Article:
Lumen (biology)

from Wikipedia, the free encyclopedia

The lumen , Pl. Lumina ( Latin lumen , light ' ,' window ') referred to in the anatomy , medicine and medical technology the inner cavity of hollow organs and tubular bodies, for example, the blood vessels , the stomach , the intestine and the bladder of mammals and in the tracheal system of insects.

In plants, lumen refers to the cavity of a guide cell ( trachea , tracheids , sieve tube ). The interior of cell organelles (e.g. the endoplasmic reticulum ) and membrane systems (e.g. thylacloids in chloroplasts) is called lumen.

In medical technology , the inside of catheters and tubes is also referred to as lumen. Some catheters have multiple lumens, e.g. B. Central venous catheter .

Word origin

Light opening is a secondary meaning of the Latin word lūmen (cf. lūx, 'light' , as well as the light measure in architecture ). The anatomical meaning of the term has only been demonstrable in scholarly language since the end of the 19th century.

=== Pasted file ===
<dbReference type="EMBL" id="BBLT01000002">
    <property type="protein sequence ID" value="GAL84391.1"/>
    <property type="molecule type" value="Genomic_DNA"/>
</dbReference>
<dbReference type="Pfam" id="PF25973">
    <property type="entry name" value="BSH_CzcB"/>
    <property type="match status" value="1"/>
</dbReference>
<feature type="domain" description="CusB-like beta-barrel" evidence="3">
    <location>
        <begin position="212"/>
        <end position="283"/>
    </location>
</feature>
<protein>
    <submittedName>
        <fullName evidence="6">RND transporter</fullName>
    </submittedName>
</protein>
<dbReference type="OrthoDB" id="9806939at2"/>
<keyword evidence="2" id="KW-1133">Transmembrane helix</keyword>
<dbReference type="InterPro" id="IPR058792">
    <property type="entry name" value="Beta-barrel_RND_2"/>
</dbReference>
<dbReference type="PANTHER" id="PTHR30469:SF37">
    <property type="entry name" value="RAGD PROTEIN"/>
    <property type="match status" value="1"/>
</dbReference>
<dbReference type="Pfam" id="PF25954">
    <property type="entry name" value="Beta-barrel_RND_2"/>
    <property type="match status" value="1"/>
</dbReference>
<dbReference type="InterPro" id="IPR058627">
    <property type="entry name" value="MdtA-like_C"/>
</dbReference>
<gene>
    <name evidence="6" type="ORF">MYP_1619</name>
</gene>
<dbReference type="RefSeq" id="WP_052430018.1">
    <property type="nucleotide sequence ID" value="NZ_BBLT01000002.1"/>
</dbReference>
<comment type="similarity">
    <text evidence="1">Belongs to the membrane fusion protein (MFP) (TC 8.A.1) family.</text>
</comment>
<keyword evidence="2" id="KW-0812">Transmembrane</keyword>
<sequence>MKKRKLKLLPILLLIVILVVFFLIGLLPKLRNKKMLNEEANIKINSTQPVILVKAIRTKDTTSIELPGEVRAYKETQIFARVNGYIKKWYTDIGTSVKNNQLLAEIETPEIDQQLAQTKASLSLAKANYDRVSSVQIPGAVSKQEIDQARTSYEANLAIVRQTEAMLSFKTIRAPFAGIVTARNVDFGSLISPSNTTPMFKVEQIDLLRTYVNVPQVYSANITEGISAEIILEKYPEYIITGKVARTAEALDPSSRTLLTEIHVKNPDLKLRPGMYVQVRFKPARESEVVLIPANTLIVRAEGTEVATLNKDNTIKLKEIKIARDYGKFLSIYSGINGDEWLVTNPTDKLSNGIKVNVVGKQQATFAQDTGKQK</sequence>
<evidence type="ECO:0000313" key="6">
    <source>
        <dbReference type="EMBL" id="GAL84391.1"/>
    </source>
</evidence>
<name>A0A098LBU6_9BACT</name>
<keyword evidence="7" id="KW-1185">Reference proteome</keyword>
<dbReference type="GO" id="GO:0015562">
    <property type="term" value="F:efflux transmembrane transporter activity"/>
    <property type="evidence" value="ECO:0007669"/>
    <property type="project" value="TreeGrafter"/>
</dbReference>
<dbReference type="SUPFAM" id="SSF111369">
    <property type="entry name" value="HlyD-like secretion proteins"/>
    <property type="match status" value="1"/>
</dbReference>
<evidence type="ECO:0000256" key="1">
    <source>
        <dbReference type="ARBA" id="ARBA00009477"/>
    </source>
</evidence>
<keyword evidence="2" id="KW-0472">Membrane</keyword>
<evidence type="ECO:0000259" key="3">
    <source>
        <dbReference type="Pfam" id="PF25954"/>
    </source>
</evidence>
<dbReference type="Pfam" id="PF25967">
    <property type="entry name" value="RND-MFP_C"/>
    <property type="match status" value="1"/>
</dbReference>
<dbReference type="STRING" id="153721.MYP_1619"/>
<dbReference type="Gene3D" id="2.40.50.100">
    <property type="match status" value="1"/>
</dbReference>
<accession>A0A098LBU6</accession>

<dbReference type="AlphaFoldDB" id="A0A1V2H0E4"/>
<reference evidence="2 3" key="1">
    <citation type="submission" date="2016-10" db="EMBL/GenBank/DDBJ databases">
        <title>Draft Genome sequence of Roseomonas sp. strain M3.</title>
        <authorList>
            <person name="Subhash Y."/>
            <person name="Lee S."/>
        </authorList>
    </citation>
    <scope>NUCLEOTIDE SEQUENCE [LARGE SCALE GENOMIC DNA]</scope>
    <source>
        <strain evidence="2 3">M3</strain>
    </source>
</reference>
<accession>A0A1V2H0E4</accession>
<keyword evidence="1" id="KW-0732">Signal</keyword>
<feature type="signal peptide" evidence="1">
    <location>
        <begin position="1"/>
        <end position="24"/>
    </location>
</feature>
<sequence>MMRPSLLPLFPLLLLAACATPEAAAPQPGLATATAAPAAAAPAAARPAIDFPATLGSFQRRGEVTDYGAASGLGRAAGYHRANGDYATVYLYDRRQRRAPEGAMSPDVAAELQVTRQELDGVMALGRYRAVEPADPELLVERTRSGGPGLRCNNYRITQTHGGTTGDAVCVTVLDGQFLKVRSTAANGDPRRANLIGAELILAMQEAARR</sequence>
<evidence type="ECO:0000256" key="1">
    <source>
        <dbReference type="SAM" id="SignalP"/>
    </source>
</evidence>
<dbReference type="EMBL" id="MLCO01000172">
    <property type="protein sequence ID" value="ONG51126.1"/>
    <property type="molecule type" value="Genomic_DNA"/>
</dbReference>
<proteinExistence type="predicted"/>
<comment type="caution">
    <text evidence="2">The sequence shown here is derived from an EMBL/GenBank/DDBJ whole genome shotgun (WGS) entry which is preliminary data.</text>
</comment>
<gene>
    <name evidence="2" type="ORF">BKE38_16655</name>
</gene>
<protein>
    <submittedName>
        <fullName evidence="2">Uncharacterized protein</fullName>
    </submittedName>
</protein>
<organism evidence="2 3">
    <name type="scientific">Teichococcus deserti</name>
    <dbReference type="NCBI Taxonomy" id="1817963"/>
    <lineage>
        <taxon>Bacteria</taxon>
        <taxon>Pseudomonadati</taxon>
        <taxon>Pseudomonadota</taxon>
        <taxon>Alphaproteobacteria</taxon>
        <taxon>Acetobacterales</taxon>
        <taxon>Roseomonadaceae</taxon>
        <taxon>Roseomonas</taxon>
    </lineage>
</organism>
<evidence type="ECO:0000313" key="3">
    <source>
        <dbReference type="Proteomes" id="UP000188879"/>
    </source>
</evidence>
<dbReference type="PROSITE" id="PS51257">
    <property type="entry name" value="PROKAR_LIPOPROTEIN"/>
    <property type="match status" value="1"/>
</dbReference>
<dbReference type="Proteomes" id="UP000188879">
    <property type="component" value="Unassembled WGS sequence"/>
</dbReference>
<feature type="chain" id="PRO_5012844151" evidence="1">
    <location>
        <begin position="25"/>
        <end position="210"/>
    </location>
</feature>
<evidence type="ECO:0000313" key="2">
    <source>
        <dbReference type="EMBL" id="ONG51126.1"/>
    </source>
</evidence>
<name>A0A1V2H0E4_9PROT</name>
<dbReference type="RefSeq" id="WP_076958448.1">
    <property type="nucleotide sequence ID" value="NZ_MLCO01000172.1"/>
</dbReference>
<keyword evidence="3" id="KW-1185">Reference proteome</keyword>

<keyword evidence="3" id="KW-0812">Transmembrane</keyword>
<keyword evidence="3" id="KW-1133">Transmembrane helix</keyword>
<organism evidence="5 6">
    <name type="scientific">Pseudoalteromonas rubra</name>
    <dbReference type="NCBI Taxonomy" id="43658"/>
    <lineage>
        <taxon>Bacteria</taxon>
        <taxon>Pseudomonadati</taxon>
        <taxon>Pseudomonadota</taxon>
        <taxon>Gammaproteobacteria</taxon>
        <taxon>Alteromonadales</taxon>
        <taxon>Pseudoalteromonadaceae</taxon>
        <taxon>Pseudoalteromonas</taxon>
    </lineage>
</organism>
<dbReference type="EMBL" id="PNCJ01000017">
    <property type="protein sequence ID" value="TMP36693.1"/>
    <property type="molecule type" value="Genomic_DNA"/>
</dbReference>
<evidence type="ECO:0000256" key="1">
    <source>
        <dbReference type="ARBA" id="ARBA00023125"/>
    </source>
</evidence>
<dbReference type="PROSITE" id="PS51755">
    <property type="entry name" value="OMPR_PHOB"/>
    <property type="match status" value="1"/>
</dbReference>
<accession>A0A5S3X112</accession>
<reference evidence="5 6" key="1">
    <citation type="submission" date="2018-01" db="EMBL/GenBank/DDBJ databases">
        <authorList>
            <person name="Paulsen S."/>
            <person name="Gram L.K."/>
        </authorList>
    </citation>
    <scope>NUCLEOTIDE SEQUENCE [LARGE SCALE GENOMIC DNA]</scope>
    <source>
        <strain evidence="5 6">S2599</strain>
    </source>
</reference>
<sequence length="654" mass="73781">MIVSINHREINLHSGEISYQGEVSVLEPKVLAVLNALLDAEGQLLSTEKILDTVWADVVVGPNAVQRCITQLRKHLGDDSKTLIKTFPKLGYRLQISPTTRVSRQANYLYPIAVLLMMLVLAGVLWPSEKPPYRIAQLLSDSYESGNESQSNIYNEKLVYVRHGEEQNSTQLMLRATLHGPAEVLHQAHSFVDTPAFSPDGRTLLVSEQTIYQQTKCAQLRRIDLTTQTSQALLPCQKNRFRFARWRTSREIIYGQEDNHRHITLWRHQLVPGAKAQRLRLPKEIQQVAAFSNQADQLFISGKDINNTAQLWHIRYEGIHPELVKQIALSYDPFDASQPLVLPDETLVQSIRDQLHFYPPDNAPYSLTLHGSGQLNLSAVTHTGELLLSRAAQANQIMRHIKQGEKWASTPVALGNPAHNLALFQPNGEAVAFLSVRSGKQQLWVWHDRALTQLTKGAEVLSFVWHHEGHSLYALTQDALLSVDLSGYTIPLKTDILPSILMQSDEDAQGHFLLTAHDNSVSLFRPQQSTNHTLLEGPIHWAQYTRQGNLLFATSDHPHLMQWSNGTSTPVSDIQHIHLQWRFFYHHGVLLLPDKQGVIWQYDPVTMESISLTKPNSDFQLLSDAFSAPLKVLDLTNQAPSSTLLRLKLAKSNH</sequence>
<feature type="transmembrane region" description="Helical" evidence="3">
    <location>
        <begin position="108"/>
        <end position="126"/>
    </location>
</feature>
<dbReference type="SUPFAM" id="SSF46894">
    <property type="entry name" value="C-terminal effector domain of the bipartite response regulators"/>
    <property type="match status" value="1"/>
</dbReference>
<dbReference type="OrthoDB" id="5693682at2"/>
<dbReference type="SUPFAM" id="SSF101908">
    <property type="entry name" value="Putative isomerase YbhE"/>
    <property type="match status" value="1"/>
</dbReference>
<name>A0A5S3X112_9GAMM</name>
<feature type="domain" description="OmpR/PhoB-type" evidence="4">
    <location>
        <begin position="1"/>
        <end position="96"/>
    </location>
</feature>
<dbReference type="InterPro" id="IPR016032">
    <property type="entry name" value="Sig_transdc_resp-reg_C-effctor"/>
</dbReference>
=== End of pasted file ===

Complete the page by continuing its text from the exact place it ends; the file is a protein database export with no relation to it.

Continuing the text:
• RA Cote (Ed.): SNOMED Systematized Nomenclature of Medicine . tape I , ISBN 3-662-22412-7 , Numerical Index .
  • Erich Wintermantel, Suk-Woo Ha: Medical technology . Life Science Engineering. ISBN 3-540-93936-9 .

Individual evidence

  1. Lumen on Duden online, accessed on December 20, 2018
  2. Pschyrembel (Ed.): Clinical Dictionary . 266th edition. 2014.
  3. Central Venous Catheter - Clinical Use. Anvil, accessed December 29, 2018 .
  4. Translation for "lumen" . Langenscheidt.
  5. Lumens . Spectrum of science.
  6. Dictionary search for lumen on (English)